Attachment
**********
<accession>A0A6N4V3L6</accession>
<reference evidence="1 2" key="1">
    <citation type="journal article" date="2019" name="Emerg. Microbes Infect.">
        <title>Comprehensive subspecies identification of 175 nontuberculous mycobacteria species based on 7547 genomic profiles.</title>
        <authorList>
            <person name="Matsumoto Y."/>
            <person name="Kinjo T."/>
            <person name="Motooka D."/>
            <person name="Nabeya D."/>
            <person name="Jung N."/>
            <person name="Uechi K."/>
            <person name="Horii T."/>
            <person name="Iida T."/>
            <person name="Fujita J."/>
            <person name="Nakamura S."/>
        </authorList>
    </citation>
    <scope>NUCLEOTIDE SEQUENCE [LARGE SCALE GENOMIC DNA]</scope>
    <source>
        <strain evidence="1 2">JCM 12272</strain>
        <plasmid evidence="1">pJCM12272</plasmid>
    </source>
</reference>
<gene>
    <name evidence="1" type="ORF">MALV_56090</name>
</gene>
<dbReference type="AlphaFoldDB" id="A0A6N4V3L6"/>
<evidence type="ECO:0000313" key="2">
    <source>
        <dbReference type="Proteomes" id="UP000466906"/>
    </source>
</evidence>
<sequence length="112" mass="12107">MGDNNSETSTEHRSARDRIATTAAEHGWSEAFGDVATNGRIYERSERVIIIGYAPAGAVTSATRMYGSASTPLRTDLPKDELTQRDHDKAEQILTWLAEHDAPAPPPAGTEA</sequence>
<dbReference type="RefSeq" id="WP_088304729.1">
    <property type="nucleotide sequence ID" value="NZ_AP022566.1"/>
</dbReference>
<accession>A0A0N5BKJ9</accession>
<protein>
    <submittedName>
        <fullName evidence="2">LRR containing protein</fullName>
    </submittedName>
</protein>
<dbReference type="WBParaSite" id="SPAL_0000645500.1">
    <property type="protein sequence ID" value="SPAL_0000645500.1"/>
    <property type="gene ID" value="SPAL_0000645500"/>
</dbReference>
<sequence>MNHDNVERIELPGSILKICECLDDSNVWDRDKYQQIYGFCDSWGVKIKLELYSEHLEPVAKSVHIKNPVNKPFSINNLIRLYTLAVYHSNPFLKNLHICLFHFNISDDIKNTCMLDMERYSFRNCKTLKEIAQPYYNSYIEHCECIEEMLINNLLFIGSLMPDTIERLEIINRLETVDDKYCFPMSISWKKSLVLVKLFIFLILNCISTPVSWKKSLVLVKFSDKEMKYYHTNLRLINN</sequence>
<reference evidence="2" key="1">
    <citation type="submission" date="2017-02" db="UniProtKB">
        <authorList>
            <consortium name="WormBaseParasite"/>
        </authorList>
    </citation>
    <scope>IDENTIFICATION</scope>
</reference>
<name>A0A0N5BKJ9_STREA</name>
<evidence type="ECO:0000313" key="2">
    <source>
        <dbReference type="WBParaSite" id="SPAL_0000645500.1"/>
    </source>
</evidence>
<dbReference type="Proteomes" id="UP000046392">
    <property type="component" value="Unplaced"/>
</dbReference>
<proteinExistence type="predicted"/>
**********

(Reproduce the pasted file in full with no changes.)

<accession>A0A6N4V3L6</accession>
<reference evidence="1 2" key="1">
    <citation type="journal article" date="2019" name="Emerg. Microbes Infect.">
        <title>Comprehensive subspecies identification of 175 nontuberculous mycobacteria species based on 7547 genomic profiles.</title>
        <authorList>
            <person name="Matsumoto Y."/>
            <person name="Kinjo T."/>
            <person name="Motooka D."/>
            <person name="Nabeya D."/>
            <person name="Jung N."/>
            <person name="Uechi K."/>
            <person name="Horii T."/>
            <person name="Iida T."/>
            <person name="Fujita J."/>
            <person name="Nakamura S."/>
        </authorList>
    </citation>
    <scope>NUCLEOTIDE SEQUENCE [LARGE SCALE GENOMIC DNA]</scope>
    <source>
        <strain evidence="1 2">JCM 12272</strain>
        <plasmid evidence="1">pJCM12272</plasmid>
    </source>
</reference>
<gene>
    <name evidence="1" type="ORF">MALV_56090</name>
</gene>
<dbReference type="AlphaFoldDB" id="A0A6N4V3L6"/>
<evidence type="ECO:0000313" key="2">
    <source>
        <dbReference type="Proteomes" id="UP000466906"/>
    </source>
</evidence>
<sequence length="112" mass="12107">MGDNNSETSTEHRSARDRIATTAAEHGWSEAFGDVATNGRIYERSERVIIIGYAPAGAVTSATRMYGSASTPLRTDLPKDELTQRDHDKAEQILTWLAEHDAPAPPPAGTEA</sequence>
<dbReference type="RefSeq" id="WP_088304729.1">
    <property type="nucleotide sequence ID" value="NZ_AP022566.1"/>
</dbReference>
<accession>A0A0N5BKJ9</accession>
<protein>
    <submittedName>
        <fullName evidence="2">LRR containing protein</fullName>
    </submittedName>
</protein>
<dbReference type="WBParaSite" id="SPAL_0000645500.1">
    <property type="protein sequence ID" value="SPAL_0000645500.1"/>
    <property type="gene ID" value="SPAL_0000645500"/>
</dbReference>
<sequence>MNHDNVERIELPGSILKICECLDDSNVWDRDKYQQIYGFCDSWGVKIKLELYSEHLEPVAKSVHIKNPVNKPFSINNLIRLYTLAVYHSNPFLKNLHICLFHFNISDDIKNTCMLDMERYSFRNCKTLKEIAQPYYNSYIEHCECIEEMLINNLLFIGSLMPDTIERLEIINRLETVDDKYCFPMSISWKKSLVLVKLFIFLILNCISTPVSWKKSLVLVKFSDKEMKYYHTNLRLINN</sequence>
<reference evidence="2" key="1">
    <citation type="submission" date="2017-02" db="UniProtKB">
        <authorList>
            <consortium name="WormBaseParasite"/>
        </authorList>
    </citation>
    <scope>IDENTIFICATION</scope>
</reference>
<name>A0A0N5BKJ9_STREA</name>
<evidence type="ECO:0000313" key="2">
    <source>
        <dbReference type="WBParaSite" id="SPAL_0000645500.1"/>
    </source>
</evidence>
<dbReference type="Proteomes" id="UP000046392">
    <property type="component" value="Unplaced"/>
</dbReference>
<proteinExistence type="predicted"/>